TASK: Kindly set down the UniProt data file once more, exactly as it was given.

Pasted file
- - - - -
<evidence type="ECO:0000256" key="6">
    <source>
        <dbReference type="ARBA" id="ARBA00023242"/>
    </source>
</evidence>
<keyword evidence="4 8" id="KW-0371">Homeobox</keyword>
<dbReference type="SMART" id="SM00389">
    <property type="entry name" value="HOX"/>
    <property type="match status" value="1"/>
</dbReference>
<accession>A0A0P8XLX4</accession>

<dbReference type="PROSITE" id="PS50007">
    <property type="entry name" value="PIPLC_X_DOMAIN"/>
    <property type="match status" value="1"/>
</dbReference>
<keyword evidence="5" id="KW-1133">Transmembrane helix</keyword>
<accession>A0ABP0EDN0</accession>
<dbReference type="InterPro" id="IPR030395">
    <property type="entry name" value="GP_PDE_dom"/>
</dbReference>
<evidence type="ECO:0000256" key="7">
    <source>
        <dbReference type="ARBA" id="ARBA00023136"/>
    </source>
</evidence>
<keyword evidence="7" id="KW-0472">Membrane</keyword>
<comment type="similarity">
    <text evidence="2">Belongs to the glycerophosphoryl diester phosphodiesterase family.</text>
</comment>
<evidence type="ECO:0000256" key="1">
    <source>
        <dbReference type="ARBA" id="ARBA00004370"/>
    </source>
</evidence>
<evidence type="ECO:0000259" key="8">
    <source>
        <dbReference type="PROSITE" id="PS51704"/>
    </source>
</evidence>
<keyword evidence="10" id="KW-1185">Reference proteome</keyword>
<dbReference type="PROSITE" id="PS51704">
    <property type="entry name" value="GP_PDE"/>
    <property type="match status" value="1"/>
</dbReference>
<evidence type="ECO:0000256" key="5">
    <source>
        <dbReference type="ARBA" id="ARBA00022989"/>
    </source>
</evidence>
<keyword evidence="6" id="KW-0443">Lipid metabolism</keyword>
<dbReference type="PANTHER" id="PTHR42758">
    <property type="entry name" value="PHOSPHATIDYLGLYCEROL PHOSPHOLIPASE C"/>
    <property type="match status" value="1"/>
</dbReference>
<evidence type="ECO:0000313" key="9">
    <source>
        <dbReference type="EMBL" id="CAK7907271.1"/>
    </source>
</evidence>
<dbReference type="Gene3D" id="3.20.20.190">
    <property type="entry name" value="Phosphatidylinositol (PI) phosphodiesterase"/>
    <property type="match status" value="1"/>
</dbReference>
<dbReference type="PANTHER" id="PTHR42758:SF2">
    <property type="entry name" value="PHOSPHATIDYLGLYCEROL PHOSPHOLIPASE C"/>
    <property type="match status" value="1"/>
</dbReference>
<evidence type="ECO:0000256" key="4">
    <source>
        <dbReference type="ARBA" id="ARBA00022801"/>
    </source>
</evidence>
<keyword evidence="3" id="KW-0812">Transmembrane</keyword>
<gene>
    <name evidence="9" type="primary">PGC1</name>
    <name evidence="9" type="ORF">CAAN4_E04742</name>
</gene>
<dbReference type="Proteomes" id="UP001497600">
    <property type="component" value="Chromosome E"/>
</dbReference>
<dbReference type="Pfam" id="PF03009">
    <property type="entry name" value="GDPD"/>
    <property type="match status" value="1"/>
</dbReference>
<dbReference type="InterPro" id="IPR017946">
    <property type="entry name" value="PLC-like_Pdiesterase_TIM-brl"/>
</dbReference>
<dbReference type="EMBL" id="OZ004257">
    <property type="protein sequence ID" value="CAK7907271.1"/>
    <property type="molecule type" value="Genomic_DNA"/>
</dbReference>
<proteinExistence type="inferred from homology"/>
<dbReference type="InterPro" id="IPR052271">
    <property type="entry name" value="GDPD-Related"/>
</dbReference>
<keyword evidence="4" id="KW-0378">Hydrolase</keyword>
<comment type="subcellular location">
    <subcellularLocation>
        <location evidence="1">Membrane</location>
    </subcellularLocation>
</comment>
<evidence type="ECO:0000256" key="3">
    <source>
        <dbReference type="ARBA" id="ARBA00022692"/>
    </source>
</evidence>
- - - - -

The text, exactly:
<evidence type="ECO:0000256" key="6">
    <source>
        <dbReference type="ARBA" id="ARBA00023242"/>
    </source>
</evidence>
<keyword evidence="4 8" id="KW-0371">Homeobox</keyword>
<dbReference type="SMART" id="SM00389">
    <property type="entry name" value="HOX"/>
    <property type="match status" value="1"/>
</dbReference>
<accession>A0A0P8XLX4</accession>

<dbReference type="PROSITE" id="PS50007">
    <property type="entry name" value="PIPLC_X_DOMAIN"/>
    <property type="match status" value="1"/>
</dbReference>
<keyword evidence="5" id="KW-1133">Transmembrane helix</keyword>
<accession>A0ABP0EDN0</accession>
<dbReference type="InterPro" id="IPR030395">
    <property type="entry name" value="GP_PDE_dom"/>
</dbReference>
<evidence type="ECO:0000256" key="7">
    <source>
        <dbReference type="ARBA" id="ARBA00023136"/>
    </source>
</evidence>
<keyword evidence="7" id="KW-0472">Membrane</keyword>
<comment type="similarity">
    <text evidence="2">Belongs to the glycerophosphoryl diester phosphodiesterase family.</text>
</comment>
<evidence type="ECO:0000256" key="1">
    <source>
        <dbReference type="ARBA" id="ARBA00004370"/>
    </source>
</evidence>
<evidence type="ECO:0000259" key="8">
    <source>
        <dbReference type="PROSITE" id="PS51704"/>
    </source>
</evidence>
<keyword evidence="10" id="KW-1185">Reference proteome</keyword>
<dbReference type="PROSITE" id="PS51704">
    <property type="entry name" value="GP_PDE"/>
    <property type="match status" value="1"/>
</dbReference>
<evidence type="ECO:0000256" key="5">
    <source>
        <dbReference type="ARBA" id="ARBA00022989"/>
    </source>
</evidence>
<keyword evidence="6" id="KW-0443">Lipid metabolism</keyword>
<dbReference type="PANTHER" id="PTHR42758">
    <property type="entry name" value="PHOSPHATIDYLGLYCEROL PHOSPHOLIPASE C"/>
    <property type="match status" value="1"/>
</dbReference>
<evidence type="ECO:0000313" key="9">
    <source>
        <dbReference type="EMBL" id="CAK7907271.1"/>
    </source>
</evidence>
<dbReference type="Gene3D" id="3.20.20.190">
    <property type="entry name" value="Phosphatidylinositol (PI) phosphodiesterase"/>
    <property type="match status" value="1"/>
</dbReference>
<dbReference type="PANTHER" id="PTHR42758:SF2">
    <property type="entry name" value="PHOSPHATIDYLGLYCEROL PHOSPHOLIPASE C"/>
    <property type="match status" value="1"/>
</dbReference>
<evidence type="ECO:0000256" key="4">
    <source>
        <dbReference type="ARBA" id="ARBA00022801"/>
    </source>
</evidence>
<keyword evidence="3" id="KW-0812">Transmembrane</keyword>
<gene>
    <name evidence="9" type="primary">PGC1</name>
    <name evidence="9" type="ORF">CAAN4_E04742</name>
</gene>
<dbReference type="Proteomes" id="UP001497600">
    <property type="component" value="Chromosome E"/>
</dbReference>
<dbReference type="Pfam" id="PF03009">
    <property type="entry name" value="GDPD"/>
    <property type="match status" value="1"/>
</dbReference>
<dbReference type="InterPro" id="IPR017946">
    <property type="entry name" value="PLC-like_Pdiesterase_TIM-brl"/>
</dbReference>
<dbReference type="EMBL" id="OZ004257">
    <property type="protein sequence ID" value="CAK7907271.1"/>
    <property type="molecule type" value="Genomic_DNA"/>
</dbReference>
<proteinExistence type="inferred from homology"/>
<dbReference type="InterPro" id="IPR052271">
    <property type="entry name" value="GDPD-Related"/>
</dbReference>
<keyword evidence="4" id="KW-0378">Hydrolase</keyword>
<comment type="subcellular location">
    <subcellularLocation>
        <location evidence="1">Membrane</location>
    </subcellularLocation>
</comment>
<evidence type="ECO:0000256" key="3">
    <source>
        <dbReference type="ARBA" id="ARBA00022692"/>
    </source>
</evidence>